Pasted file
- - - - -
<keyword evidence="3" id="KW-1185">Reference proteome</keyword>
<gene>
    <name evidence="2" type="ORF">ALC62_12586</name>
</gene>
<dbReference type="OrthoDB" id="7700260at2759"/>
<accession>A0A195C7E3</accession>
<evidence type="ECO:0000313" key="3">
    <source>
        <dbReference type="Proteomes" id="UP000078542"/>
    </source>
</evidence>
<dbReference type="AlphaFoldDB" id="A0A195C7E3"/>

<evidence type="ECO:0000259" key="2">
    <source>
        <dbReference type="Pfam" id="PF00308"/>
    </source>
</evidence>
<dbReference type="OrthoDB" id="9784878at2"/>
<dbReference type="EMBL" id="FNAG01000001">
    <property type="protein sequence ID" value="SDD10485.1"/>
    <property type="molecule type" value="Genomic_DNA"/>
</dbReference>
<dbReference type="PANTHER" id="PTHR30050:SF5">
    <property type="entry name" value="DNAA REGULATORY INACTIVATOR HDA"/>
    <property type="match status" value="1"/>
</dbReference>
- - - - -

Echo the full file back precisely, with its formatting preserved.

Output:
<keyword evidence="3" id="KW-1185">Reference proteome</keyword>
<gene>
    <name evidence="2" type="ORF">ALC62_12586</name>
</gene>
<dbReference type="OrthoDB" id="7700260at2759"/>
<accession>A0A195C7E3</accession>
<evidence type="ECO:0000313" key="3">
    <source>
        <dbReference type="Proteomes" id="UP000078542"/>
    </source>
</evidence>
<dbReference type="AlphaFoldDB" id="A0A195C7E3"/>

<evidence type="ECO:0000259" key="2">
    <source>
        <dbReference type="Pfam" id="PF00308"/>
    </source>
</evidence>
<dbReference type="OrthoDB" id="9784878at2"/>
<dbReference type="EMBL" id="FNAG01000001">
    <property type="protein sequence ID" value="SDD10485.1"/>
    <property type="molecule type" value="Genomic_DNA"/>
</dbReference>
<dbReference type="PANTHER" id="PTHR30050:SF5">
    <property type="entry name" value="DNAA REGULATORY INACTIVATOR HDA"/>
    <property type="match status" value="1"/>
</dbReference>